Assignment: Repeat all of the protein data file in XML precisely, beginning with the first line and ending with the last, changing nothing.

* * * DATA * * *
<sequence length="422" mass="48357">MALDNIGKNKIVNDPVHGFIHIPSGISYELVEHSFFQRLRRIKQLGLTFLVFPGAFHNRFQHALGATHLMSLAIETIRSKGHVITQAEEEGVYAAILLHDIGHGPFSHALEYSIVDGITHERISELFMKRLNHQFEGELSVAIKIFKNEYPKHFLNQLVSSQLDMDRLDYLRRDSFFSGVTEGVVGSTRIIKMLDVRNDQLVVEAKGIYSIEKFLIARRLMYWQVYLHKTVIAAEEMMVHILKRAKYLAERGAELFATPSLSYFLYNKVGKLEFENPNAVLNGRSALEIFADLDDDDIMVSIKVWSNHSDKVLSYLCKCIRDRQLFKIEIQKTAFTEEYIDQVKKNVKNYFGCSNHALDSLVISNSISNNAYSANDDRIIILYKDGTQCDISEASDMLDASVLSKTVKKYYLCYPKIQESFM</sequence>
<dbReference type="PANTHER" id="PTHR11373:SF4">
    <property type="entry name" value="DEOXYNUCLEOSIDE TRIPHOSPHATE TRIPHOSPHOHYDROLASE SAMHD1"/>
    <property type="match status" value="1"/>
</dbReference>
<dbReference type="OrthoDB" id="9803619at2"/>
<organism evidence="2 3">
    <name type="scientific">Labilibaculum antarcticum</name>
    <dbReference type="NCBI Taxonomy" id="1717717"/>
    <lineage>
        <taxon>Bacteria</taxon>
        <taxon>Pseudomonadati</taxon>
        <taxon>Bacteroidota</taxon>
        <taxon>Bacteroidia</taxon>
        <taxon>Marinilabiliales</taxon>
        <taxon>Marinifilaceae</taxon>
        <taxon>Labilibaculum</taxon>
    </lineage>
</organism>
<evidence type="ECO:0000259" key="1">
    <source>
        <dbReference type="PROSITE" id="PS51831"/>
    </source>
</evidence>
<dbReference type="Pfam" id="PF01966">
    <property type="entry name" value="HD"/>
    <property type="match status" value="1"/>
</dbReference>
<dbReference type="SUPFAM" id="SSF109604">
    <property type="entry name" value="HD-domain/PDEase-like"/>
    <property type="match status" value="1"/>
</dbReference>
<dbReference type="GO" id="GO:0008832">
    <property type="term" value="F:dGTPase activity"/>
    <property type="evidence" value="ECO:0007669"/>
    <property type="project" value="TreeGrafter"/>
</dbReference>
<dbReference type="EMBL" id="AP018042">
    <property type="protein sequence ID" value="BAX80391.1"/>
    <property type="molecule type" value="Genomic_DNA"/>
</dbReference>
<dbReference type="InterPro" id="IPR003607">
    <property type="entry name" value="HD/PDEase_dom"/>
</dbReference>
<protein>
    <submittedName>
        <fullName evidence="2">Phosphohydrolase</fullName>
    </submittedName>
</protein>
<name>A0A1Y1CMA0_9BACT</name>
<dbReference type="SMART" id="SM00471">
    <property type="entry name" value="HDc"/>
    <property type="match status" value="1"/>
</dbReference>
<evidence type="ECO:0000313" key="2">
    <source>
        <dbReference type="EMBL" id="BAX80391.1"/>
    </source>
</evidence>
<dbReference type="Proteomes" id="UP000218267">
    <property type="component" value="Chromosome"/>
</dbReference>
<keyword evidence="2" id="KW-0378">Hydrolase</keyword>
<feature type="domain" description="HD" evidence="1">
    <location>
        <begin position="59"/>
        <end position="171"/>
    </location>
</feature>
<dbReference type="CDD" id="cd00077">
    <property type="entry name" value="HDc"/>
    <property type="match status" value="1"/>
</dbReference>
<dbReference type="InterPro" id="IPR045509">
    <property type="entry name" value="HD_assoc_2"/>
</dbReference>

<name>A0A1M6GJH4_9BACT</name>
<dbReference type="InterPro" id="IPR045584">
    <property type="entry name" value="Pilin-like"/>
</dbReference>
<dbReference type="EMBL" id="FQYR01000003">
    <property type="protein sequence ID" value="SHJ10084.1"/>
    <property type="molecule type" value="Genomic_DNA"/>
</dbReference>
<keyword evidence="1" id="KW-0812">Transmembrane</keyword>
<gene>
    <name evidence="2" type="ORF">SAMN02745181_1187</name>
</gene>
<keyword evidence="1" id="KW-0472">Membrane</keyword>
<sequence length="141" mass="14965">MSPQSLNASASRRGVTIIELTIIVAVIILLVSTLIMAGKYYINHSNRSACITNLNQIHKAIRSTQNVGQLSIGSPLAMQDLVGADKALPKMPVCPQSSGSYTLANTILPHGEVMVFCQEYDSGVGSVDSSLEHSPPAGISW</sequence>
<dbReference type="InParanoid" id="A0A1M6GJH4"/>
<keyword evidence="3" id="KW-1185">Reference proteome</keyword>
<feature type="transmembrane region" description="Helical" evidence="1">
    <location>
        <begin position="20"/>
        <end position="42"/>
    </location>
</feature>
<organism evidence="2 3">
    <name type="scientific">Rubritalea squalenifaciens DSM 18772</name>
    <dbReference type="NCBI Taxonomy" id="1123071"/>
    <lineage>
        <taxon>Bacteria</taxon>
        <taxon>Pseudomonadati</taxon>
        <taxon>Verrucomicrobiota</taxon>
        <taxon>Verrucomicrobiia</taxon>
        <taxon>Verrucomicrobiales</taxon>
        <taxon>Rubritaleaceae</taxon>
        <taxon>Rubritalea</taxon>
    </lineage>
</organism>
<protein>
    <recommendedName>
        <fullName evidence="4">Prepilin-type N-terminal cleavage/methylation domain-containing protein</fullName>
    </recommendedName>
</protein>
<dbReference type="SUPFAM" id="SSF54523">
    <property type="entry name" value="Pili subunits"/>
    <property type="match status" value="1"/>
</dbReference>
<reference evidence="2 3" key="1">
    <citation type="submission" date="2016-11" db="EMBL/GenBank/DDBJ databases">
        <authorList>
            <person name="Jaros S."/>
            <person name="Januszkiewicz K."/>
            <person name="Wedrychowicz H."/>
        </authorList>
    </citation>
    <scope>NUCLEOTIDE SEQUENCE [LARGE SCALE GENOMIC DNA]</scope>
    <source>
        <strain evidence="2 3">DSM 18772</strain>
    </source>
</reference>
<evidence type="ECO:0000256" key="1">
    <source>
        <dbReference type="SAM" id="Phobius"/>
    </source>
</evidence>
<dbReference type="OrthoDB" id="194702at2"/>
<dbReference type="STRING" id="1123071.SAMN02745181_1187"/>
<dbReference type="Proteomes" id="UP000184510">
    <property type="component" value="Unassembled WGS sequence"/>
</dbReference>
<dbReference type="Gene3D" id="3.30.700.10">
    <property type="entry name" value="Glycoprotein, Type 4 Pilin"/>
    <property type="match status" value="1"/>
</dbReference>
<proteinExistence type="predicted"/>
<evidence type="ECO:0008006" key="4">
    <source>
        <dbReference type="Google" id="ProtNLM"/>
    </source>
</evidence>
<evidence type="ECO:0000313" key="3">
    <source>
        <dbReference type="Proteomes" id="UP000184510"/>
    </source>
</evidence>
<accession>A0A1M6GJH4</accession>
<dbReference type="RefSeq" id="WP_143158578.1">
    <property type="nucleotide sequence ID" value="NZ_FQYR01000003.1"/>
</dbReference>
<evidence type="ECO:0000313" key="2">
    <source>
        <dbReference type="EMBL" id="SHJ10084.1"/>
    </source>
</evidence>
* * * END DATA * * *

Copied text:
<sequence length="422" mass="48357">MALDNIGKNKIVNDPVHGFIHIPSGISYELVEHSFFQRLRRIKQLGLTFLVFPGAFHNRFQHALGATHLMSLAIETIRSKGHVITQAEEEGVYAAILLHDIGHGPFSHALEYSIVDGITHERISELFMKRLNHQFEGELSVAIKIFKNEYPKHFLNQLVSSQLDMDRLDYLRRDSFFSGVTEGVVGSTRIIKMLDVRNDQLVVEAKGIYSIEKFLIARRLMYWQVYLHKTVIAAEEMMVHILKRAKYLAERGAELFATPSLSYFLYNKVGKLEFENPNAVLNGRSALEIFADLDDDDIMVSIKVWSNHSDKVLSYLCKCIRDRQLFKIEIQKTAFTEEYIDQVKKNVKNYFGCSNHALDSLVISNSISNNAYSANDDRIIILYKDGTQCDISEASDMLDASVLSKTVKKYYLCYPKIQESFM</sequence>
<dbReference type="PANTHER" id="PTHR11373:SF4">
    <property type="entry name" value="DEOXYNUCLEOSIDE TRIPHOSPHATE TRIPHOSPHOHYDROLASE SAMHD1"/>
    <property type="match status" value="1"/>
</dbReference>
<dbReference type="OrthoDB" id="9803619at2"/>
<organism evidence="2 3">
    <name type="scientific">Labilibaculum antarcticum</name>
    <dbReference type="NCBI Taxonomy" id="1717717"/>
    <lineage>
        <taxon>Bacteria</taxon>
        <taxon>Pseudomonadati</taxon>
        <taxon>Bacteroidota</taxon>
        <taxon>Bacteroidia</taxon>
        <taxon>Marinilabiliales</taxon>
        <taxon>Marinifilaceae</taxon>
        <taxon>Labilibaculum</taxon>
    </lineage>
</organism>
<evidence type="ECO:0000259" key="1">
    <source>
        <dbReference type="PROSITE" id="PS51831"/>
    </source>
</evidence>
<dbReference type="Pfam" id="PF01966">
    <property type="entry name" value="HD"/>
    <property type="match status" value="1"/>
</dbReference>
<dbReference type="SUPFAM" id="SSF109604">
    <property type="entry name" value="HD-domain/PDEase-like"/>
    <property type="match status" value="1"/>
</dbReference>
<dbReference type="GO" id="GO:0008832">
    <property type="term" value="F:dGTPase activity"/>
    <property type="evidence" value="ECO:0007669"/>
    <property type="project" value="TreeGrafter"/>
</dbReference>
<dbReference type="EMBL" id="AP018042">
    <property type="protein sequence ID" value="BAX80391.1"/>
    <property type="molecule type" value="Genomic_DNA"/>
</dbReference>
<dbReference type="InterPro" id="IPR003607">
    <property type="entry name" value="HD/PDEase_dom"/>
</dbReference>
<protein>
    <submittedName>
        <fullName evidence="2">Phosphohydrolase</fullName>
    </submittedName>
</protein>
<name>A0A1Y1CMA0_9BACT</name>
<dbReference type="SMART" id="SM00471">
    <property type="entry name" value="HDc"/>
    <property type="match status" value="1"/>
</dbReference>
<evidence type="ECO:0000313" key="2">
    <source>
        <dbReference type="EMBL" id="BAX80391.1"/>
    </source>
</evidence>
<dbReference type="Proteomes" id="UP000218267">
    <property type="component" value="Chromosome"/>
</dbReference>
<keyword evidence="2" id="KW-0378">Hydrolase</keyword>
<feature type="domain" description="HD" evidence="1">
    <location>
        <begin position="59"/>
        <end position="171"/>
    </location>
</feature>
<dbReference type="CDD" id="cd00077">
    <property type="entry name" value="HDc"/>
    <property type="match status" value="1"/>
</dbReference>
<dbReference type="InterPro" id="IPR045509">
    <property type="entry name" value="HD_assoc_2"/>
</dbReference>

<name>A0A1M6GJH4_9BACT</name>
<dbReference type="InterPro" id="IPR045584">
    <property type="entry name" value="Pilin-like"/>
</dbReference>
<dbReference type="EMBL" id="FQYR01000003">
    <property type="protein sequence ID" value="SHJ10084.1"/>
    <property type="molecule type" value="Genomic_DNA"/>
</dbReference>
<keyword evidence="1" id="KW-0812">Transmembrane</keyword>
<gene>
    <name evidence="2" type="ORF">SAMN02745181_1187</name>
</gene>
<keyword evidence="1" id="KW-0472">Membrane</keyword>
<sequence length="141" mass="14965">MSPQSLNASASRRGVTIIELTIIVAVIILLVSTLIMAGKYYINHSNRSACITNLNQIHKAIRSTQNVGQLSIGSPLAMQDLVGADKALPKMPVCPQSSGSYTLANTILPHGEVMVFCQEYDSGVGSVDSSLEHSPPAGISW</sequence>
<dbReference type="InParanoid" id="A0A1M6GJH4"/>
<keyword evidence="3" id="KW-1185">Reference proteome</keyword>
<feature type="transmembrane region" description="Helical" evidence="1">
    <location>
        <begin position="20"/>
        <end position="42"/>
    </location>
</feature>
<organism evidence="2 3">
    <name type="scientific">Rubritalea squalenifaciens DSM 18772</name>
    <dbReference type="NCBI Taxonomy" id="1123071"/>
    <lineage>
        <taxon>Bacteria</taxon>
        <taxon>Pseudomonadati</taxon>
        <taxon>Verrucomicrobiota</taxon>
        <taxon>Verrucomicrobiia</taxon>
        <taxon>Verrucomicrobiales</taxon>
        <taxon>Rubritaleaceae</taxon>
        <taxon>Rubritalea</taxon>
    </lineage>
</organism>
<protein>
    <recommendedName>
        <fullName evidence="4">Prepilin-type N-terminal cleavage/methylation domain-containing protein</fullName>
    </recommendedName>
</protein>
<dbReference type="SUPFAM" id="SSF54523">
    <property type="entry name" value="Pili subunits"/>
    <property type="match status" value="1"/>
</dbReference>
<reference evidence="2 3" key="1">
    <citation type="submission" date="2016-11" db="EMBL/GenBank/DDBJ databases">
        <authorList>
            <person name="Jaros S."/>
            <person name="Januszkiewicz K."/>
            <person name="Wedrychowicz H."/>
        </authorList>
    </citation>
    <scope>NUCLEOTIDE SEQUENCE [LARGE SCALE GENOMIC DNA]</scope>
    <source>
        <strain evidence="2 3">DSM 18772</strain>
    </source>
</reference>
<evidence type="ECO:0000256" key="1">
    <source>
        <dbReference type="SAM" id="Phobius"/>
    </source>
</evidence>
<dbReference type="OrthoDB" id="194702at2"/>
<dbReference type="STRING" id="1123071.SAMN02745181_1187"/>
<dbReference type="Proteomes" id="UP000184510">
    <property type="component" value="Unassembled WGS sequence"/>
</dbReference>
<dbReference type="Gene3D" id="3.30.700.10">
    <property type="entry name" value="Glycoprotein, Type 4 Pilin"/>
    <property type="match status" value="1"/>
</dbReference>
<proteinExistence type="predicted"/>
<evidence type="ECO:0008006" key="4">
    <source>
        <dbReference type="Google" id="ProtNLM"/>
    </source>
</evidence>
<evidence type="ECO:0000313" key="3">
    <source>
        <dbReference type="Proteomes" id="UP000184510"/>
    </source>
</evidence>
<accession>A0A1M6GJH4</accession>
<dbReference type="RefSeq" id="WP_143158578.1">
    <property type="nucleotide sequence ID" value="NZ_FQYR01000003.1"/>
</dbReference>
<evidence type="ECO:0000313" key="2">
    <source>
        <dbReference type="EMBL" id="SHJ10084.1"/>
    </source>
</evidence>